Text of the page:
Document Control is a profession where it is important to know the what (tasks), the how (processes & tools), the why (values, ethics, reasons), the who (roles and responsibilities).
There is a lot to learn and continuous learning and continuous improvement really differentiates between Document Control professionals and others.
There are a lot of free resources out there that you can use to either improve your awareness or improve your skills.
If you publish a weekly report pertaining to documentation, you have a weekly opportunity to add value to the work of your interfaces and users.
If you do not yet produce weekly reports, it is advised to consider introducing this practice.
Weekly reports are meant to provide valuable information to their readers, wherever they sit in the organisation chart.
This series tackles the myth that poor Document Control can only cause damages in hazardous activity sectors. Episode 2 takes the example of poor document control impacting a couple selling their apartment.
Consepsys is often asked: “Is there a standard for filing structures?” or “Is there a standard filing structure in my industry?”
Many Document Control professionals face the daunting question of how to design their filing structure indeed.
We live in a very opinionated world, wherein everyone has their opinion about everything and anything, and wherein opposing views appear to be impossible to reconcile.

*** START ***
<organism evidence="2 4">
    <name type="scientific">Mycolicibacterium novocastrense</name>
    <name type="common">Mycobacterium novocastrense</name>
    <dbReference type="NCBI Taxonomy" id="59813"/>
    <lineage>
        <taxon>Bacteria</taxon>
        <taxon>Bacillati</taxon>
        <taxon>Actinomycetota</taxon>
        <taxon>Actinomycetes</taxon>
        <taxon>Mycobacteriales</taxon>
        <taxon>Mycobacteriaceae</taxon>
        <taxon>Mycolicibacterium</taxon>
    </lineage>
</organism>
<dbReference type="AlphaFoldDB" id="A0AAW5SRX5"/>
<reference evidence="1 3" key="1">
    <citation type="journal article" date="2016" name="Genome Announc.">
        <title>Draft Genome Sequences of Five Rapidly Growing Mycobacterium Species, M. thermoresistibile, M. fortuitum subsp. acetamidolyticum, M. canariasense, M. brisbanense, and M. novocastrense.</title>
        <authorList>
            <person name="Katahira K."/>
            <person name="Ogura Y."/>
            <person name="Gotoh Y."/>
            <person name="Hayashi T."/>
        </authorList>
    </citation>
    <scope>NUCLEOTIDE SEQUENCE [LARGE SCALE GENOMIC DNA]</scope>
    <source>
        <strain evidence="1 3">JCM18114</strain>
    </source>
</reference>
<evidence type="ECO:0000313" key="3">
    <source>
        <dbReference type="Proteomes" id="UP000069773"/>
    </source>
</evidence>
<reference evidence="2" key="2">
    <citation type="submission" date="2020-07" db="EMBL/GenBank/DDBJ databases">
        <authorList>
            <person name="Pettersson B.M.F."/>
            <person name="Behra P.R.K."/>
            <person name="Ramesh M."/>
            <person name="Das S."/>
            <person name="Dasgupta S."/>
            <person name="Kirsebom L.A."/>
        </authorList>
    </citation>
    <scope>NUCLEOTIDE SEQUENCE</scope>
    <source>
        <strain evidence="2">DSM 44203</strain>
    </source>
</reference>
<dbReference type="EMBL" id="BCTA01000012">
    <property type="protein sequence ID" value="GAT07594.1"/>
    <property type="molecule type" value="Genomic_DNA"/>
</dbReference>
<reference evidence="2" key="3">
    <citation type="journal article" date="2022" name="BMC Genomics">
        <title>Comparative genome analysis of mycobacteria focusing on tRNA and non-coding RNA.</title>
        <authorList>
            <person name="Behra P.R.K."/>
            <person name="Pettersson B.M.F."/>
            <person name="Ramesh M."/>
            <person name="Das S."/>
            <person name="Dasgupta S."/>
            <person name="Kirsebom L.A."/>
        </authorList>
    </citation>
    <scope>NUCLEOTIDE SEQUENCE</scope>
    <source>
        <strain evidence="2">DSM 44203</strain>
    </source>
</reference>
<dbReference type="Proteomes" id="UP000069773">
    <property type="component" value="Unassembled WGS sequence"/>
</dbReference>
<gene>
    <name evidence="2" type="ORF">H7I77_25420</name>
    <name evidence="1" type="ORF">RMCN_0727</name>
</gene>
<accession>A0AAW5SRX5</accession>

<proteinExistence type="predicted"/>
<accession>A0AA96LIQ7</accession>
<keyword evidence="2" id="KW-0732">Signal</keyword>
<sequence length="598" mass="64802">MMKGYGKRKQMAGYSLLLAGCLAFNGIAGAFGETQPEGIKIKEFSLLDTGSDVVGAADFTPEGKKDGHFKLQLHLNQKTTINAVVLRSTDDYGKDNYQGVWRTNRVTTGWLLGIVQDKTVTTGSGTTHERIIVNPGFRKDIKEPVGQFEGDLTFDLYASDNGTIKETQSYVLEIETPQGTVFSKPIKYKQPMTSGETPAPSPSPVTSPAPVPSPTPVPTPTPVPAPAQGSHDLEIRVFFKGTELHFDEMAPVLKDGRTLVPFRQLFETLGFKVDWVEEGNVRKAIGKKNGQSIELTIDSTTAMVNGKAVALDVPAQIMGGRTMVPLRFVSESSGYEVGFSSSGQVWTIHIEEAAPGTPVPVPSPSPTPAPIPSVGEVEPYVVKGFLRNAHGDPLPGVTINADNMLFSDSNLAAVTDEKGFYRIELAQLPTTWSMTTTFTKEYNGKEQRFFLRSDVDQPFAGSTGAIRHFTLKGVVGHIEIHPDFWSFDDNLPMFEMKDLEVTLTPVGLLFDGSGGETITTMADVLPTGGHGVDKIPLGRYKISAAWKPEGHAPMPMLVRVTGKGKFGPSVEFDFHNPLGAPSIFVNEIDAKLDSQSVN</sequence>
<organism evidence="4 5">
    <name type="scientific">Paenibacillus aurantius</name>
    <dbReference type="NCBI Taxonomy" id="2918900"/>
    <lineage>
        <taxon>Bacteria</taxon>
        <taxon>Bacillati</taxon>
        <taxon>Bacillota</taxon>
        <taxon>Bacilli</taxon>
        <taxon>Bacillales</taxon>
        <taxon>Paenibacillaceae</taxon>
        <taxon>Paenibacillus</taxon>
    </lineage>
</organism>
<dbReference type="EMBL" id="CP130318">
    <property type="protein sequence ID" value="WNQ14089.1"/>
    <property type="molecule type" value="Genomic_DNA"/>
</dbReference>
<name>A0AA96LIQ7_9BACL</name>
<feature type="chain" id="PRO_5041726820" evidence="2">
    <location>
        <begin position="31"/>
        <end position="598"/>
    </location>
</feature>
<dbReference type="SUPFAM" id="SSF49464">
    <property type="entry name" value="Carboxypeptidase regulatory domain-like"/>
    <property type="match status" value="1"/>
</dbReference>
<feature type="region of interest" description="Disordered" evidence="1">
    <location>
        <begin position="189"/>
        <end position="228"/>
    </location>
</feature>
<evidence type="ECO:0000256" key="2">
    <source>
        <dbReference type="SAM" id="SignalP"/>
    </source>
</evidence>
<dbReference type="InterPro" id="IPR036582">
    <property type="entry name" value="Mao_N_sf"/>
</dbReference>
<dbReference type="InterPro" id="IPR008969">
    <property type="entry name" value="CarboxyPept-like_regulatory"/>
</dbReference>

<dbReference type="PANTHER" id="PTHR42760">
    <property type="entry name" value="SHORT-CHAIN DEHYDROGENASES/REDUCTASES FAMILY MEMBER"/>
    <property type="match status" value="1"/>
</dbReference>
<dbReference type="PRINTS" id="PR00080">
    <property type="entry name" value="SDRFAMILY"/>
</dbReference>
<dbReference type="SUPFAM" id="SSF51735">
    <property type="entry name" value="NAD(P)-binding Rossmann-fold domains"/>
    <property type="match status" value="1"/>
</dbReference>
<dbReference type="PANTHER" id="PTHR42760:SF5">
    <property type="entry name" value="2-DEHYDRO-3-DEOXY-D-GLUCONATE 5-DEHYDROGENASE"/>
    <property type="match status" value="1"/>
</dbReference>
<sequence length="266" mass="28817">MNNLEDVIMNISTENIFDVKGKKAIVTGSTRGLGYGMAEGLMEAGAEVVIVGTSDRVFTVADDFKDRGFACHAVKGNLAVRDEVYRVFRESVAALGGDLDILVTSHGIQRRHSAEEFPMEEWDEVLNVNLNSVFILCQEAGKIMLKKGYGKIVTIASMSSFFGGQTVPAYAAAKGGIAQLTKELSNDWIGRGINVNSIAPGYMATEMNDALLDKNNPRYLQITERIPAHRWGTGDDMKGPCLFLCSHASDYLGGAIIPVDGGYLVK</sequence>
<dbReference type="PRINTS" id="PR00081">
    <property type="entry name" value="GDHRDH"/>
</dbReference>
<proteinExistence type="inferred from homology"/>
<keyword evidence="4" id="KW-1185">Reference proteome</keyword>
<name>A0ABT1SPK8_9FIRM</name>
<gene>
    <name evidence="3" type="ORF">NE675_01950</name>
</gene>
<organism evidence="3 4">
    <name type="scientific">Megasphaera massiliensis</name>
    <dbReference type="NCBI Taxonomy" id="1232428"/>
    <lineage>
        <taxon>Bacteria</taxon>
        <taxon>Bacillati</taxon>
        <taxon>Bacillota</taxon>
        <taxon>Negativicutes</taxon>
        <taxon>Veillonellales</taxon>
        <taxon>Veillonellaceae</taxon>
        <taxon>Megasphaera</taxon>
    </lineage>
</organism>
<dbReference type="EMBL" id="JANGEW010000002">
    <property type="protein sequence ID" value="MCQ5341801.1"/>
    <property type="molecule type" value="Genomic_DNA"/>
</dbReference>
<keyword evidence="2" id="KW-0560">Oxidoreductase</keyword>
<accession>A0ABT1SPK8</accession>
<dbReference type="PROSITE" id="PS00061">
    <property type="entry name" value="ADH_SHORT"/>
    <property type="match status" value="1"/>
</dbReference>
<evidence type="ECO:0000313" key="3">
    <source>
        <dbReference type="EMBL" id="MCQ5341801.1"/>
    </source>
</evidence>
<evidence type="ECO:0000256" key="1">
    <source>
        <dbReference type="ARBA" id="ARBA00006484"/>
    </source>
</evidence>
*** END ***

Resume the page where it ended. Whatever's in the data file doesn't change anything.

The world of Document Control is not exempt from this binary stance on matters. For some Document Control professionals, there are the rules on one side, and anything that does not fit on the other side.
But, provided that an action complies with the TICCQS values, are things always “black or white”?
We live in an era where the truth often struggles to find its way into debates. Complex problems are often over-simplified and therefore, inadequate solutions are proposed, because they are based on an incomplete assessment of reality.
So, can a complex problem be solved with an “easy” solution? Or, in other words, can there always be a simple solution to a complex problem?
Last year, Consepsys asked various non-DC clients around the world to anonymously give their honest impression of their Document Control colleagues.
These clients included Managers, Engineers, Planners, Scientists, Construction Supervisors, Architects and even Aircraft Pilots.
We have selected a few anonymous testimonies, and we have split them into two categories: (1) Positive and (2) To be improved.
One of the core missions of Document Control is to ensure that users can trust the documents at their disposal. Document Controllers facilitate controlled processes to achieve this objective, such as quality checks, revision control, and facilitation of distributions and reviews – just to name a few.
But do you know what “trusting a document” means, in practice?
The majority of Document Controllers (70%) work on projects, and the majority of those projects involve a construction phase.
Best practice dictates that documents are revised to reflect what has really been built.
As per safe and best practices, at the end of the project, all “Issued for Construction” or “Approved for Construction” documents must be marked up and revised to reflect what has really been built.